OK, so the Google Phone is not really a phone, but instead a software stack that allows people to do cool things such as build applications and power devices that have never before been imagined. Yes, it also cleans dorm rooms and finds dates. Following the press conference call, however, here are five points about Android that remain…unclear.
1. Google (GOOG) says it’s open source, letting you download it and do whatever — except that carriers can create their own locked-down versions of the software with Android. That doesn’t seem very open to me.
2. Google says it is happy to share revenues from advertising with the carriers. Which is good news for the carriers, but if you are a Google shareholder, you want to know how much is going to be kicked back to the carriers, and if this will have a material impact on Google’s financials.
3. The first Android device won’t hit the market till the second half of 2008, and that, too, from one handset maker, HTC. Now as a developer, why would you opt for this platform when you have other options? (Apparently the browser inside the device will support desktop browser-compatible apps, which is a good thing.)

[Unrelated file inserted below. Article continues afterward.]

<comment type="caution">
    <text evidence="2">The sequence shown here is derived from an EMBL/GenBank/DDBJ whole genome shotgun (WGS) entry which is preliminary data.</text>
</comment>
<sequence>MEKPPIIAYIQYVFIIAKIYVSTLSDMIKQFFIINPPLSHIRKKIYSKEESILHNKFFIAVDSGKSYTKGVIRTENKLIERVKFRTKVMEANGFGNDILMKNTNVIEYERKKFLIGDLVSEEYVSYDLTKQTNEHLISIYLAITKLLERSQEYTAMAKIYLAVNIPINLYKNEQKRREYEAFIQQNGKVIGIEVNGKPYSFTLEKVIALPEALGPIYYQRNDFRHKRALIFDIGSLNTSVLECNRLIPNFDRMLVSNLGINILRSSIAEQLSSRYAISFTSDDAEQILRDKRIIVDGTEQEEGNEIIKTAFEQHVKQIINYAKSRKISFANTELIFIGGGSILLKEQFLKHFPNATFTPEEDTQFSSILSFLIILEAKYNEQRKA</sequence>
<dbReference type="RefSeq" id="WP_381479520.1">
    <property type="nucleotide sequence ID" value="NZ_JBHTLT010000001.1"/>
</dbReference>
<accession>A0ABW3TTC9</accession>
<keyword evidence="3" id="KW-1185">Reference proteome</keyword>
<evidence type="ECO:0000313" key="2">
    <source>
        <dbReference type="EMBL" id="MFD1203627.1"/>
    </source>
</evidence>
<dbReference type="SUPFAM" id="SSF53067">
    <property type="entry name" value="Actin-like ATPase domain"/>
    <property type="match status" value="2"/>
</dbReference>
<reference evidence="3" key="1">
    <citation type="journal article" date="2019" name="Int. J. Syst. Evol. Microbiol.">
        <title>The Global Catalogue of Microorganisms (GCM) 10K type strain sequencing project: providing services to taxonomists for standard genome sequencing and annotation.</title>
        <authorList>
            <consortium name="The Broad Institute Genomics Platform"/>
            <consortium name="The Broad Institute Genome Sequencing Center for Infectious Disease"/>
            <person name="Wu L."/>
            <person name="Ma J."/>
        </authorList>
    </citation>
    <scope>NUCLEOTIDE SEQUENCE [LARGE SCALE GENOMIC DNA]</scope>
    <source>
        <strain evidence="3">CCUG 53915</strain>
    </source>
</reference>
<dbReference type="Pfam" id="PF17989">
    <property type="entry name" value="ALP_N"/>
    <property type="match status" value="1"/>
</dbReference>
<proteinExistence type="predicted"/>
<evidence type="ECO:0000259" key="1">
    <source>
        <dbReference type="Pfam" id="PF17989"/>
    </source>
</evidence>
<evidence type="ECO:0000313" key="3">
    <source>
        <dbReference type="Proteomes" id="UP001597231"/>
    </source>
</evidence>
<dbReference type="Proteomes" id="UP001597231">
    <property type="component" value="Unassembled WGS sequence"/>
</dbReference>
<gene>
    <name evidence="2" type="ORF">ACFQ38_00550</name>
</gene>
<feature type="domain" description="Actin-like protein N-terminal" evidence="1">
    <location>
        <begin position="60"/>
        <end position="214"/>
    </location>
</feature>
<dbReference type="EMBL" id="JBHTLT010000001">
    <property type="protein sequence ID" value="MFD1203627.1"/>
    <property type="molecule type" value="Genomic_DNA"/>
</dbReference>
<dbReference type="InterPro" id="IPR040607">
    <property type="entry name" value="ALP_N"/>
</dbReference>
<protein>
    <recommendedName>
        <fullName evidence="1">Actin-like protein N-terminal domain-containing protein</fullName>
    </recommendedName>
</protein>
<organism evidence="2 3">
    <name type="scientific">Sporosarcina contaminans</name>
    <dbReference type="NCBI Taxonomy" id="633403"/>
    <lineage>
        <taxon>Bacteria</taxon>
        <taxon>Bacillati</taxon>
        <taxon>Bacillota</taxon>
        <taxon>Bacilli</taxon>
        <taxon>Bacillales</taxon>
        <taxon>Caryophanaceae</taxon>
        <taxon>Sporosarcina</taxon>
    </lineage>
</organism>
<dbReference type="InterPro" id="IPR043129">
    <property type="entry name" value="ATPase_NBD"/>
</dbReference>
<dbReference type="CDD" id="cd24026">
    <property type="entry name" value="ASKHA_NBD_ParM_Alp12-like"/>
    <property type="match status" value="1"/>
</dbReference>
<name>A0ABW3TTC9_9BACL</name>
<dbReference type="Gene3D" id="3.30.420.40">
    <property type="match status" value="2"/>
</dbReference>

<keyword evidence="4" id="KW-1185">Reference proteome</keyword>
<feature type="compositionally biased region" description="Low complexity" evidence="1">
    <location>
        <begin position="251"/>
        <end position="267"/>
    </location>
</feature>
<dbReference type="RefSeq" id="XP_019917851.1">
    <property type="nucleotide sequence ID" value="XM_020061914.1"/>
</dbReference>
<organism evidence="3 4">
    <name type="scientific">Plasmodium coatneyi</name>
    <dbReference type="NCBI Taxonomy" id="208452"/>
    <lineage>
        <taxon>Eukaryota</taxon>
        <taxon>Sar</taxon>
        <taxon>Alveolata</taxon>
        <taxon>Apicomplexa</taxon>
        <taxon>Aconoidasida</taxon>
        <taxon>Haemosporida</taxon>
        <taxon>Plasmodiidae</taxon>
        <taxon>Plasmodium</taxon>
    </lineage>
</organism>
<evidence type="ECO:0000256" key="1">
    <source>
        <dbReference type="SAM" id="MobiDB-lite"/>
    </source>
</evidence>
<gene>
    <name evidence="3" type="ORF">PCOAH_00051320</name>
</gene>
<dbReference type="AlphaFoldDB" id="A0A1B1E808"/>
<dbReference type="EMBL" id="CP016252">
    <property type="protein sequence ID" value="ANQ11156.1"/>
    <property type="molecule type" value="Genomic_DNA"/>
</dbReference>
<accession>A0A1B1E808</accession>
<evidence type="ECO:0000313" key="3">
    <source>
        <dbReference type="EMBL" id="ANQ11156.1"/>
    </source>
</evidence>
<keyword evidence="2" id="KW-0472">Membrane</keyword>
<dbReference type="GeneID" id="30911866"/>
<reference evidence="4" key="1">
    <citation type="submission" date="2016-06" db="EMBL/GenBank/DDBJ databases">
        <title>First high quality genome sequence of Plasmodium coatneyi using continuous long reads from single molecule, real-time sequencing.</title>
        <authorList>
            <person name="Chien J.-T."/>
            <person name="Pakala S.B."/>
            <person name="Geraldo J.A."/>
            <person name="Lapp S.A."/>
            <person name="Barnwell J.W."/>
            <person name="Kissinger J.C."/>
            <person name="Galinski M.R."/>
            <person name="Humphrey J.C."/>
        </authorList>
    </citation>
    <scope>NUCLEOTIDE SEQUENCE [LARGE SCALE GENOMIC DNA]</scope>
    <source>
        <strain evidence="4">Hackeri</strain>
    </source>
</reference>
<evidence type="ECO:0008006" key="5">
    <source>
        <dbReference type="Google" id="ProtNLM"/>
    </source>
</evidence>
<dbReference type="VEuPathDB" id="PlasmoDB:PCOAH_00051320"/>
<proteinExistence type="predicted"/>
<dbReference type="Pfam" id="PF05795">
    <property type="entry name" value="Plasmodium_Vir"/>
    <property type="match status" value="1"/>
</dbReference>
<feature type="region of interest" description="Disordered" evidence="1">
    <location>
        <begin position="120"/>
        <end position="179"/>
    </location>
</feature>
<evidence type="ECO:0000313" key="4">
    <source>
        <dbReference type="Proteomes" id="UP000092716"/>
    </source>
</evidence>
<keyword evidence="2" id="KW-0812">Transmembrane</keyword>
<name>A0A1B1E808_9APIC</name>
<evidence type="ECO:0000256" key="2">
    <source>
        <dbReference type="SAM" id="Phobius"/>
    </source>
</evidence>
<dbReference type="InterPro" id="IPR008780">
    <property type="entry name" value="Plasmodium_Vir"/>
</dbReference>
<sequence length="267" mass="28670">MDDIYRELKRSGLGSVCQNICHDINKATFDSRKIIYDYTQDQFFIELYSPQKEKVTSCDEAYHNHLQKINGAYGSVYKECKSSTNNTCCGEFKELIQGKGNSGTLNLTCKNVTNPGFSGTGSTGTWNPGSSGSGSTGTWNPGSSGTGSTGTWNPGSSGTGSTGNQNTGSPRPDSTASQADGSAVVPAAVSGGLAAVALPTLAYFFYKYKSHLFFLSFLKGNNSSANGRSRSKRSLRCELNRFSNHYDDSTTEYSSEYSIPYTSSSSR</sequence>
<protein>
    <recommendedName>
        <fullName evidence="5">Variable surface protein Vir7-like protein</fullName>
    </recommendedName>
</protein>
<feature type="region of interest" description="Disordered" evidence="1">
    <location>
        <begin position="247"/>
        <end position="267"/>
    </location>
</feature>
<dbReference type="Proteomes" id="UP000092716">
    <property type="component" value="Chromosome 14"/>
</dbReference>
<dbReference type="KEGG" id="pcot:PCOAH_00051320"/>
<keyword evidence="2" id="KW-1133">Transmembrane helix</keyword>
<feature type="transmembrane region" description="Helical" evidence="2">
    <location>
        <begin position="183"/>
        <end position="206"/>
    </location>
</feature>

4. None of the handset partners are betting the farm on Android, but are instead hedging their bets. HTC will continue to do Windows Mobile (MSFT), an OS that makes them a lot of money. (A little arm-twisting from Redmond can go a long way). Motorola (MOT), on the other hand, is a founding member of LiMo Foundation, a rival group that has the backing of carriers looking to Linux Mobile as an OS option. So which effort are they going to put their resources towards?
5. With the exception of admitting that it is Linux-based and can work with Qwerty, non-Qwerty and different types of screen sizes, no real details are available on the tech specs of Android. For that we’ll have to wait. Andy Rubin did point out that it will need a 200-MHz ARM processor at the very least, so for some time it is going to be a smartphone-focused OS environment.